It can be a daunting experience being a new parent.
Many new parents have lots of questions related to their baby’s feeding, sleep, skin etc.
One common question is revolves around baby poop – what’s normal and what’s not?
Parents with young babies are typically reminded of poop multiple times each day.
This isn't just with each nappy change; every health professional who sees your baby has questions about your baby’s poop! What colour is it? What texture? How often? How much?
Indeed, this nappy changing thing can be a real business. Hence, you need to be prepared and know these 10 facts about what's normal and what’s not when it comes to baby poop.
#1: Your Baby’s First Poop
Meconium is the first poop your baby passes after birth. The look and consistency of meconium is pretty distinctive and not difficult for you to notice.
It’s a black, sticky, tar-like poop and is made up of amniotic fluid, mucus and cells from the lining of the baby’s gut.
#2: Healthy Breastfed Baby Poop
An exclusively breastfed baby’s poop is typically a yellow or mustardy colour. Sometimes, it may be greenish or even bright orange!
It’s typically runny with little seedy bits in it. A breastfed baby’s poop doesn’t usually smell bad.
#3: The Poop After Too Much Breastmilk
If your exclusively breastfed baby is having copious wet and dirty nappies and the poop is green and frothy, it may be that he is drinking too much breastmilk.
This can occur if a mother has an oversupply of breastmilk. For more information, check out Oversupply Of Breast Milk – 7 Signs Of An Oversupply.
#4: Formula-Fed Baby Poop
Formula-fed baby poop often looks a bit like peanut butter. It tends to be thicker in consistency than breastfed baby poop.
The colour of formula-fed baby poop is usually brown in colour and this can be tinged with tan, yellow or green. The poop of a formula-fed baby also tends to smell stronger than a breastfed baby’s poop.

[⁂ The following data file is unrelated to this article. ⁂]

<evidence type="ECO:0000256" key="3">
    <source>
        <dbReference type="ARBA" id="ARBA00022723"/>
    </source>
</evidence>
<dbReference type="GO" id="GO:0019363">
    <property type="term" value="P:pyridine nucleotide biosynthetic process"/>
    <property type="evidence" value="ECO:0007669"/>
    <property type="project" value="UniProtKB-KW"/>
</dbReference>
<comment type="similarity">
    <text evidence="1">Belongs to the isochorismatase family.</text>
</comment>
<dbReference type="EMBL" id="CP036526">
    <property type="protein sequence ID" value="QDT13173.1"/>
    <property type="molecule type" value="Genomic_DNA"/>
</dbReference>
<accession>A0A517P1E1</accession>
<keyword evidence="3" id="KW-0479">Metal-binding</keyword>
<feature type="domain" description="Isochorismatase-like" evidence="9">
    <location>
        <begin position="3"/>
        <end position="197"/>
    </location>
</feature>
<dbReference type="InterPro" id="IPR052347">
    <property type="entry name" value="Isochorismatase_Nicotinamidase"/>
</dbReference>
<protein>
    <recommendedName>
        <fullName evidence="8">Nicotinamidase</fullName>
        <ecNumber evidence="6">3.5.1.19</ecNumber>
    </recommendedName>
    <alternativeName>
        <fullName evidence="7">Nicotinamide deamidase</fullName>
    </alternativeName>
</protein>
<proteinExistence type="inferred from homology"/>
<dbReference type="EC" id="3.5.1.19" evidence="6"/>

#5: Hard And Pebbly Poop
If your baby’s poop is hard and pebbly, this suggests she may be constipated. It’s rare for exclusively breastfed babies to be constipated.
If you think your baby is constipated, you should seek medical advice. You can read more in Constipation – Remedies And Causes.
#6: Dark Coloured Poop
If you are giving your baby an iron supplement, this can cause dark green or black poop. It is benign and not a concern.
However, if your baby is passing dark coloured poop and you aren't giving iron supplements, you should seek medical advice.
#7: Solid Food Poop Can Be A Variety Of Colours
Once your baby starts eating solid food, you will see a change in her poop. Often the poop will become thicker and darker but still quite mushy.
It’s not uncommon to occasionally even notice partially digested food in your baby's nappy! You might see many different colours and hues, depending on what your baby eats. Some foods are passed through the digestive system so quickly they don't have time to full break down.
If partially digested food appears in your baby's nappy consistently, seek medical advice.
#8: Mucus In Baby Poop
If your baby's nappy appears to have parts that are coated in slime, it could indicate mucus is there. Sometimes this is nothing to worry about. For example, a baby who is swallowing excess saliva (e.g. when teething) may produce nappies like this.
However, mucus in the nappy could also indicate infection or allergy. Seeing a doctor is a good idea.
#9: Blood In Your Baby’s Poop
Blood in a baby’s poop could appear bright red or black. Black blood indicates blood which has been digested. Bright red blood may be due to a food allergy, a bacterial infection, or a small tear in the anus (usually due to haemorrhoids).
You should seek medical advice if you see blood in your baby’s poop.
#10: Baby’s Poop Is White
Pale or white poop can indicate a rare disease of the liver and bile ducts called biliary atresia. It’s important that medical advice is sought immediately if you notice pale or white poop in your baby's nappy.
So, hopefully you now feel much more informed about what’s normal and what’s not about your baby’s poop. If you’re ever in doubt, be sure to seek medical advice.